What Makes MADiSON Stand Out From Other Indie Horror Games?

“Since early stages of the development, I wanted to find something that would make MADiSON a unique experience. Something that wouldn’t have been seen before, and I think our main mechanic achieves that successfully. We were able to create something different to what other games of this genre offer. While many have cameras to see what’s beyond the human eye, see through darkness or attack enemies, MADiSON, with the help of an instant camera, allows us to connect to a paranormal dimension, yet having to develop the films anyway!
When we launched the demo, we noticed that players loved shaking the films and right after getting what’s the mechanic about they smiled and wanted to keep on shooting!”

Key from MADiSON

What Elements Do You Find Are The Best For Frightening Players?

“From my standpoint, and a bit of personal taste too, a key element and a really good one that no good horror game can’t miss is tension. This isn’t really about shooting the player with horrifying faces every two seconds. Moments of tension, let the player fright and feel edgy not only from the environment but the story and events, definitely shouldn’t be left to chance. Obviously, we must never forget about the importance of appropriate music and sound effects as key ingredients too.”

What Was The Most Difficult Hurdle In Creating MADiSON?

“One of the main obstacles, is I believe one of the main obstacles, that I still have actually, was the fight with my own self about trusting I’m doing the right thing. I quite often fear that all the effort and the time spent in this project will not bear fruit. Anyway, everyone who knows me a bit can assure you I totally love what I do. I love MADiSON, it’s like I live with the game, I wake up to work with it, occupies my mind throughout the day and I go to bed thinking about it too, each and every day.”

What Advice Would You Give Budding Developers?

“I would say don’t give up, keep on working and develop the ideas you have in mind. I know a lot of developers with incredible concepts that simply die due to lack of dedication and work, and I’m aware of the struggles with everyday responsibilities and life duties but there’s a lot of vacancies too. So, if you really love this world you should fight and work till you have your game out.”

What Is The Ideal Outcome For You In Relation To MADiSON?

“Before the answer, I want to show my immense gratitude and happiness for such appreciation got with the launch of the demo, more than 2 million total views on YouTube, more than 5.5 thousand downloads, I really couldn’t have dreamt about it, ever! And what can I say about the reviews and the more than positive feedback?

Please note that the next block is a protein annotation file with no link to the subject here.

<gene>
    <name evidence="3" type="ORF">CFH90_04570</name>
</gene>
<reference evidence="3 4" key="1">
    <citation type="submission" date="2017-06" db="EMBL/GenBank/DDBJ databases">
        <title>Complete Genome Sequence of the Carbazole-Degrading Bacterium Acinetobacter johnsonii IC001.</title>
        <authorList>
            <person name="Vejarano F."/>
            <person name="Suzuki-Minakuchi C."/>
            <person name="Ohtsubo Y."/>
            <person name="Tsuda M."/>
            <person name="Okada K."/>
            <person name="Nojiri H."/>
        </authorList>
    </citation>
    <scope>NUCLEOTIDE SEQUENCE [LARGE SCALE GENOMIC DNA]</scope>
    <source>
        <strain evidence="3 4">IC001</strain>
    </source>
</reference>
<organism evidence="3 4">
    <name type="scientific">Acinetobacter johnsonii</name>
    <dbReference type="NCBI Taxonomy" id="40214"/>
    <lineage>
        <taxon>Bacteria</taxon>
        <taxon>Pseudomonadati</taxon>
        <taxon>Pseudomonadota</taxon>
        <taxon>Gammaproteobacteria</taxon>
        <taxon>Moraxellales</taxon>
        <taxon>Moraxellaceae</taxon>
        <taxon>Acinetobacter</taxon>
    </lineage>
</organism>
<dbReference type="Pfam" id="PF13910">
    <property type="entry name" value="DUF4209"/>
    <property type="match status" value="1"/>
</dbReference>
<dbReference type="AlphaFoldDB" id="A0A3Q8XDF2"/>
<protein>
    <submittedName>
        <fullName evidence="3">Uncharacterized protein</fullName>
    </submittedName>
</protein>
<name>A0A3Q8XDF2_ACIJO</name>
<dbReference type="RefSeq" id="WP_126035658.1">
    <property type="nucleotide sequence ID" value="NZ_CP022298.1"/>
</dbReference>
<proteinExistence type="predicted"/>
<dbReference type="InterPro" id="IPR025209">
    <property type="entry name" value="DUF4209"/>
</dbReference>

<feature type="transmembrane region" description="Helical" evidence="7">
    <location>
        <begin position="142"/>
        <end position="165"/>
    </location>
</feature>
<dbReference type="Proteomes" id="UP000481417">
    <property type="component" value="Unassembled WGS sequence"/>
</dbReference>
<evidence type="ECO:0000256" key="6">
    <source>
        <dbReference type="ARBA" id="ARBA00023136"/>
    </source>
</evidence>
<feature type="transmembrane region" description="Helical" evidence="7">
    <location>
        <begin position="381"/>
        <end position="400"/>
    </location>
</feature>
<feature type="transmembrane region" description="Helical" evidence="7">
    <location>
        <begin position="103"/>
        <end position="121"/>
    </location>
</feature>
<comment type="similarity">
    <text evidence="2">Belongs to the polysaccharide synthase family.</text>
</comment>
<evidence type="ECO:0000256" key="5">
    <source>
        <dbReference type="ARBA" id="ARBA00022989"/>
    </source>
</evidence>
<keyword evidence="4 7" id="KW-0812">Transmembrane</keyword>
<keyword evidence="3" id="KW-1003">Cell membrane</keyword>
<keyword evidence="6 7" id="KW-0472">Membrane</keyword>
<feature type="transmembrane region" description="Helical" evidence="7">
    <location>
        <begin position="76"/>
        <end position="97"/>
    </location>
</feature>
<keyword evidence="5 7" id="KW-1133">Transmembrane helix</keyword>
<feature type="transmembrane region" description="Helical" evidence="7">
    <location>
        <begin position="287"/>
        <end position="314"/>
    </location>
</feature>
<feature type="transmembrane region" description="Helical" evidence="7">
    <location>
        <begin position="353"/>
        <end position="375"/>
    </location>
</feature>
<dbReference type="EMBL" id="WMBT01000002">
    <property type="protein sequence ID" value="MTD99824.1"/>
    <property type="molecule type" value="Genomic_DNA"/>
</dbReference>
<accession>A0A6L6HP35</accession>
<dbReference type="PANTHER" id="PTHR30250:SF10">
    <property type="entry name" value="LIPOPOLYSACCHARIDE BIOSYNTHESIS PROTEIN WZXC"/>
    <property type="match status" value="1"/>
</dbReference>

Back to the answer, I wish to be able to create a game worth playing by horror lovers like me, something that accomplishes what it promises and pleases the players, leaving them wanting more in the future! Technically speaking, I’d love the game to be all over the world and to be able to work on the sequel (which is already written).”

What Are Your Current Plans For MADiSON‘s Development?

“We are so proud to announce that the next step for MADiSON will be launching the game by the end of this year. After releasing the demo on, we got really positive reviews and the fanaticism and thrill around the game truly took us by surprise, so we changed our minds regarding some gameplay changes we would have been making in order to launch the sooner. We thought that the public deserved to get the best horrific experience we could come up with, regardless of the time and effort it takes and that leads to the idea of having the game out within this year, announcing a more accurate release date around July. It’s worth noting that in the event of delays in delivery we are planning to have an early access release so that followers and fans can start playing the soonest possible.

We would like to take the time to thank our supporters on Patreon, because even though we haven’t fulfilled our goal yet, the contribution of each patron helps us to get a little closer to the game release.”

Can You Give Us A Clue To Crack The Safe At The End Of MADiSON?

“We have players spending more than 20 minutes trying to figure out how to unlock the safe. Some even ventured to hypothesize based on the time on the clock or the numbers on different objects of the house. The way to crack that safe is undoubtedly more interesting than having the password written on a piece of paper, really. That’s all I can say for now!”

Is There Anyone You’d Like To Give A Shout Out?

“I’d like to thank each and every one who believed in me since MADiSON was just an idea in my head, my family, friends, the game followers and especially my friend and the game programmer Maximiliano Rasiun that has been with me unconditionally, and I big thanks to you Stephanie, for giving me the chance to tell the world a bit of my story.”